Body found outside Massapequa house identified as Irene Luetje
Related mediaLI notable deaths
Fingerprints helped identify the decomposing body of Irene Luetje, 60, a Farmingdale State College secretary. But the reasons her body was discovered on Ocean Avenue, five miles from her home, remains a mystery to her family and detectives, who want the public's help in tracing her footsteps.
"We cried a lot," said brother Eugene Snow of Ronkonkoma. "We kept going through the scenarios. Could it be this? Could it be that? Did she go on a road trip? Was she set up with something? No, no, no."
Luetje was found lying under the overhang of a vacant, Sandy-damaged house when contractors working next door heard water spilling out of the flooded house, police said.
She was last seen at home the morning of Jan. 6, and a missing-person report was filed Jan. 12 by her sister, said homicide Det. Lt. John Azzata. The cause of death has not been determined.
"This poor woman succumbed to whatever she succumbed to and she laid out there until she was found," Azzata said. "To me, that's the worst, when a person dies alone and in this case is left to the elements."
To her brother and sister, the facts of the case contradict the Luetje they knew: a widow in good health who bundled up in the cold and never took off from work without making sure her colleagues knew.
But she was found without her hat, gloves and scarf, wearing ballet shoes and not walking shoes, her sister Lorraine Hauser of Ronkonkoma said. Her coat lay within an arm's reach, she said.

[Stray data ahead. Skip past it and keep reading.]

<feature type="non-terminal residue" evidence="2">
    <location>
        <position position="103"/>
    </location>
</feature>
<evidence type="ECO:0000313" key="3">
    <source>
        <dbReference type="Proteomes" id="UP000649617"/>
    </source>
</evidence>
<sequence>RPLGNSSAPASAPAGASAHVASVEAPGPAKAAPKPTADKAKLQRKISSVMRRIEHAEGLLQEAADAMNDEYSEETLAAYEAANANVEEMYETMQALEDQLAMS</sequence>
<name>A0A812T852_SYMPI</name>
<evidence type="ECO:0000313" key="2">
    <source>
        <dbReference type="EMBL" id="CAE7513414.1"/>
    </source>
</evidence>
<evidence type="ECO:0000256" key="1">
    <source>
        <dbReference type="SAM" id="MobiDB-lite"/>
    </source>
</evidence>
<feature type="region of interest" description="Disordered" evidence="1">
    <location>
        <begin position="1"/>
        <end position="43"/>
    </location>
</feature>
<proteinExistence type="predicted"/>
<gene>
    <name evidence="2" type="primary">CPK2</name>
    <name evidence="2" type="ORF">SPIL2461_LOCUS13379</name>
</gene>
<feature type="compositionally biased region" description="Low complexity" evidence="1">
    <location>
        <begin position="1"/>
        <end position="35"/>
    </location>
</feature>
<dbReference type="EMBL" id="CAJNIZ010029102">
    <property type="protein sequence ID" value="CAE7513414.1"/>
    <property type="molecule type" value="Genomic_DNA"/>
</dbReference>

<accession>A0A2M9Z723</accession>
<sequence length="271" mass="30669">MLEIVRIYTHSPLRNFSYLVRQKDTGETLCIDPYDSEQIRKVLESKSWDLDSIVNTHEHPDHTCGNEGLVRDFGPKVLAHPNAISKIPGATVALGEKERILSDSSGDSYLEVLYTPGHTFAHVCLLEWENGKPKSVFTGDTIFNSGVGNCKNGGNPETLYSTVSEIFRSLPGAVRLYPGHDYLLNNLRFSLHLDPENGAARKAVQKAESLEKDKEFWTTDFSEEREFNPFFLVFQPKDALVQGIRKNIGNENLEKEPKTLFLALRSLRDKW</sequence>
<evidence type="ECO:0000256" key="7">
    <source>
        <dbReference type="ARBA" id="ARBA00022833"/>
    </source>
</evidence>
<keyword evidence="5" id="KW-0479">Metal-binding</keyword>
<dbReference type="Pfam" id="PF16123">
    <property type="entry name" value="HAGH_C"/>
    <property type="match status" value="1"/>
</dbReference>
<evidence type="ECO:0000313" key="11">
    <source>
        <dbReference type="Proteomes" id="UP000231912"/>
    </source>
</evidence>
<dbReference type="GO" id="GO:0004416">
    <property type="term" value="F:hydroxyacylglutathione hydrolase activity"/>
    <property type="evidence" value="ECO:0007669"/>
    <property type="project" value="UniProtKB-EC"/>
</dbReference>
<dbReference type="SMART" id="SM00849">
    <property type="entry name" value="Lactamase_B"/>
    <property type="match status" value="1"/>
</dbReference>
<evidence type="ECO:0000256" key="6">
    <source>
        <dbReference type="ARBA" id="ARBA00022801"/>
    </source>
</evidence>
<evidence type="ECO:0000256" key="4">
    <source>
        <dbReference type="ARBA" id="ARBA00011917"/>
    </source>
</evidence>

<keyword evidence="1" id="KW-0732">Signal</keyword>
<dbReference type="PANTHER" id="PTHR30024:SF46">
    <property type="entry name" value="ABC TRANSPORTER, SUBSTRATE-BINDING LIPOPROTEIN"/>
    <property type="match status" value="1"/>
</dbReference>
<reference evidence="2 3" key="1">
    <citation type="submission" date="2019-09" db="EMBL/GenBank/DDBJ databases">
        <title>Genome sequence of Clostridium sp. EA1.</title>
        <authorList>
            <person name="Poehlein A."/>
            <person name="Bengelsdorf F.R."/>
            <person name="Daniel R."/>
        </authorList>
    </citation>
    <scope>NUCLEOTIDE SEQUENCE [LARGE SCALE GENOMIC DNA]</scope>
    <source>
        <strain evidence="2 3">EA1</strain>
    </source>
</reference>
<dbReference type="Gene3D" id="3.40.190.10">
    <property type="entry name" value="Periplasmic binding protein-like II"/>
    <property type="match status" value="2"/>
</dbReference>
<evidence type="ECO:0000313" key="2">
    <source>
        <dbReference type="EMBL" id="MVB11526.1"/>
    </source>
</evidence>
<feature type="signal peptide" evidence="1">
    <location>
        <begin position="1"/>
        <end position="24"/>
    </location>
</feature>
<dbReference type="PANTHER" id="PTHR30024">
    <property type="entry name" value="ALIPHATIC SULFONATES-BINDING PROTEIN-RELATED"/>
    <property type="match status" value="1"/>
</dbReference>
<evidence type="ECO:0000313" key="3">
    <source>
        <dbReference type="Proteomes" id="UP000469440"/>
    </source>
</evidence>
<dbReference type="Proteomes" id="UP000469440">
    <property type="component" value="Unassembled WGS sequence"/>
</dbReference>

Her car sat in her driveway, and when she did not show up for her grandniece's birthday Jan. 6 or for work the next day, her family knew something serious had happened.
"She loved her job, she loved her car and she loved her grandniece," Hauser said. "These are all three things she would never walk away from."
Luetje was the secretary to the chief diversity officer at Farmingdale. "We really miss her," said her boss, Veronica Henry, chief diversity officer and executive assistant to the campus president. "Everybody liked her. In her own way, she was a scholar. She just loved what she did, and she loved students."
In Luetje's office, the walls displayed her dedication to learning, from her graduation with Phi Beta Kappa honors from Stony Brook University to an award for her commitment to counseling Asian-American students at Stony Brook, she said.
At one time, Luetje was a teacher, focusing on students who spoke English as a second language, but she hoped to publish her poetry, Henry said.
Anyone with information may call Crime Stoppers at 800-244-TIPS.